So in my words, the last paragraph above means, if total Unbinding through lack clinging depends on purity of concentration, then there is in fact clinging: a dependency is a clinging.  And if total Unbinding is separate from these attributes (ethical discipline, view, concentration, knowledge and vision, etc) then that total Unbinding (the sutta says), paraphrasing, is pretty much a result of anything goes for anyone.

And here comes the analogy of the seven relay chariots: chariots used by a person to travel some distance to some place quickly. One chariot gets the person some distance, where they can pick up a refreshed (horse drawn) chariot to travel quickly the next distance, where they can pick up a refreshed chariot and so on, step-wise until arrival.

Therefore, ethical discipline is the fast means to concentration, which is the fast means to adopting the view to study this particular study, which is the fast means for getting through confusion, which is the fast means for understanding what is and what is not the path of total Unbinding through lack of clinging, which is the fast means for knowledge and vision of the way of the total Unbinding without clinging, which is the fast means for recognizing knowledge and vision, which is simple the knowledge and vision of total Unbinding through lack of clinging.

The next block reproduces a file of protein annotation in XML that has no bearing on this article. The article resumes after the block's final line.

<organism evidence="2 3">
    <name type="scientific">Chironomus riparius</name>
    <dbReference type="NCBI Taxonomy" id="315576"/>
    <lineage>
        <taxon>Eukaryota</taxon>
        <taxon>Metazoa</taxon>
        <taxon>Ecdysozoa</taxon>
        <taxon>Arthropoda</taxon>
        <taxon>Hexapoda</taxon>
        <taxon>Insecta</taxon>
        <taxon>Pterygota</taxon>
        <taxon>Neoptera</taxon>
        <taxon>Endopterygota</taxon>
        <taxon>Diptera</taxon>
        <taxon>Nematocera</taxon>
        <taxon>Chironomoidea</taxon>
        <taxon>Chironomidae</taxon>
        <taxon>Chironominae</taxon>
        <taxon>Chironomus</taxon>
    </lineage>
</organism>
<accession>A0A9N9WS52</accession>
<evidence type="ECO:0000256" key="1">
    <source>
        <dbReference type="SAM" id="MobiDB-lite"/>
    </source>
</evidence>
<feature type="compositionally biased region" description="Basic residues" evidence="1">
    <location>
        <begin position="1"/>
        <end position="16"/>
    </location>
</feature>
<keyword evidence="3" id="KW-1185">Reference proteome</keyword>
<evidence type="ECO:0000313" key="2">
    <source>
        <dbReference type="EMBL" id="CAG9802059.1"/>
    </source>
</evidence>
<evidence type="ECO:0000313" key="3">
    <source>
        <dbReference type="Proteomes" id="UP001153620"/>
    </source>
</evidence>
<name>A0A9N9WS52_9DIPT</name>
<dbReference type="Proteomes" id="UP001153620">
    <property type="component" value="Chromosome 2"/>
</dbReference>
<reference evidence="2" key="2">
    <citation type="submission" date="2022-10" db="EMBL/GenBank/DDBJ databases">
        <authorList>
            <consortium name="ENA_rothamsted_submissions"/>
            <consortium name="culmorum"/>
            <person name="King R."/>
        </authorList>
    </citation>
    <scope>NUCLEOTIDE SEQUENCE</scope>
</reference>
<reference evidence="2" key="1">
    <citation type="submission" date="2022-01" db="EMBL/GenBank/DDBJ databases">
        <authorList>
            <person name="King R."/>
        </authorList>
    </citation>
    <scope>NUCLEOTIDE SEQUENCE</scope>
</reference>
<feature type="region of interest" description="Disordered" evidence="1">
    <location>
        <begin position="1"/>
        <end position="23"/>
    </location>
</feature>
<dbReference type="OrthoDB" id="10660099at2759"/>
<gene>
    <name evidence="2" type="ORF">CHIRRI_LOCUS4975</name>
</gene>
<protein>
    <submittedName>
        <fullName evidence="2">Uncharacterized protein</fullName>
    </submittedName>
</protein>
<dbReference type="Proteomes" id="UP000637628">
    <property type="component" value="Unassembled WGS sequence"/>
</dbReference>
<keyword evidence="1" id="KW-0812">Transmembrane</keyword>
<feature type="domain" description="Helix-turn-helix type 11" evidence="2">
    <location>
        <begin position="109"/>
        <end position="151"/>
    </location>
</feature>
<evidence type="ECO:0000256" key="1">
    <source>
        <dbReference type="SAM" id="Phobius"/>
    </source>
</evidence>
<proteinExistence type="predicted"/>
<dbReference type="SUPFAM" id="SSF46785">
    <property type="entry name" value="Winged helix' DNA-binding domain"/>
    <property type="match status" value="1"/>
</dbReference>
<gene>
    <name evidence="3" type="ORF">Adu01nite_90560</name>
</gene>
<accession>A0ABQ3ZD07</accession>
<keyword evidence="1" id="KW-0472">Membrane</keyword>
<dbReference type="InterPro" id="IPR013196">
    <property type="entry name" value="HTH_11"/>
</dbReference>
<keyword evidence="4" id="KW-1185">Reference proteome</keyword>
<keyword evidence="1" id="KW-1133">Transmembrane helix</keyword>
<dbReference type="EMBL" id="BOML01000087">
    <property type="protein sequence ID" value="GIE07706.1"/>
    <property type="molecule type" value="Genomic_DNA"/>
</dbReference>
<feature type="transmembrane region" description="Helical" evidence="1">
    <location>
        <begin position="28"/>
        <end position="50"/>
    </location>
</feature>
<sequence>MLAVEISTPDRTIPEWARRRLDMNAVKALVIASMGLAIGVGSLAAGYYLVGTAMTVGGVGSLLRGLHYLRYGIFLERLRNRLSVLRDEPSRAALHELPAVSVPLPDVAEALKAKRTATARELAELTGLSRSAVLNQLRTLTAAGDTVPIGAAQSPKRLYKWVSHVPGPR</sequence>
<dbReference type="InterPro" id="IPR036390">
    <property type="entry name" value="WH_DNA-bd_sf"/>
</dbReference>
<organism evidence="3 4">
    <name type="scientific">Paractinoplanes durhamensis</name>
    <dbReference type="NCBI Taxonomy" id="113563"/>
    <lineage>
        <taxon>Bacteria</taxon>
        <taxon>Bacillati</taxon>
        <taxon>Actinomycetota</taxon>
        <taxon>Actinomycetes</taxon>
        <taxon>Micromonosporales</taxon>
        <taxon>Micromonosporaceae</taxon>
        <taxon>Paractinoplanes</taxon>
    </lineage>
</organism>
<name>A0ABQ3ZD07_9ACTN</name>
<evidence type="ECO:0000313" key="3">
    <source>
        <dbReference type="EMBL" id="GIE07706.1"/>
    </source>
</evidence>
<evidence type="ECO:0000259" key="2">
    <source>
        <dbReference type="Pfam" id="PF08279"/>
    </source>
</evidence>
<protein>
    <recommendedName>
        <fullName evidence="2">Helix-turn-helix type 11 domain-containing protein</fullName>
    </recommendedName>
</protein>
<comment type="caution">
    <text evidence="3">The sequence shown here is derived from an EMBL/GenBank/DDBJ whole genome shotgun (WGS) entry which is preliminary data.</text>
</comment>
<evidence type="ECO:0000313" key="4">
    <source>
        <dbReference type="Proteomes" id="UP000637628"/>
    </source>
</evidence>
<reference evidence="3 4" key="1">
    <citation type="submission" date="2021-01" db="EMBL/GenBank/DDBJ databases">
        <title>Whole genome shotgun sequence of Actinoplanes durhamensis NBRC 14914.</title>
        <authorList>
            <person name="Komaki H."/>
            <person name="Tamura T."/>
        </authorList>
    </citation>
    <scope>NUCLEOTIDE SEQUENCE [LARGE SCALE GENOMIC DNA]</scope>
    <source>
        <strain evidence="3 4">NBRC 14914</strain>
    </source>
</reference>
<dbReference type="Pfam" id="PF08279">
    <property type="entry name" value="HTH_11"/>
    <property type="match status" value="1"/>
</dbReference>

And all of that sutta is said to be the basis ("framework") for the Progress of Insight with 16 ñanas (knowledges, aka: recognitions). So Mahasi Sayasaw has provided more "chariots" along the way:

http://www.vipassanadhura.com/sixteen.html#toc:
Knowledge to distinguish mental and physical states (namarupa pariccheda nana).
Knowledge of the cause-and-effect relationship between mental and physical states (paccaya pariggaha nana).
Knowledge of mental and physical processes as impermanent, unsatisfactory and nonself (sammasana nana).
Knowledge of arising and passing away (udayabbaya nana).
Knowledge of the dissolution of formations (bhanga nana).
Knowledge of the fearful nature of mental and physical states (bhaya nana).
Knowledge of mental and physical states as unsatisfactory (adinava nana).
Knowledge of disenchantment (nibbida nana).
Knowledge of the desire to abandon the worldly state (muncitukamayata nana).
Knowledge which investigates the path to deliverance and instills a decision to practice further (patisankha nana).
Knowledge which regards mental and physical states with equanimity (sankharupekha nana).
Knowledge which conforms to the Four Noble Truths (anuloma nana).
Knowledge of deliverance from the worldly condition (gotrabhu nana).
Knowledge by which defilements are abandoned and are overcome by destruction (magga nana).
Knowledge which realizes the fruit of the path and has nibbana as object (phala nana).

And here is what the monastic Nyanaponika Thera wrote in 1965 about Mahasi Saydaw's framework (I've added spacing it what was written as one paragraph):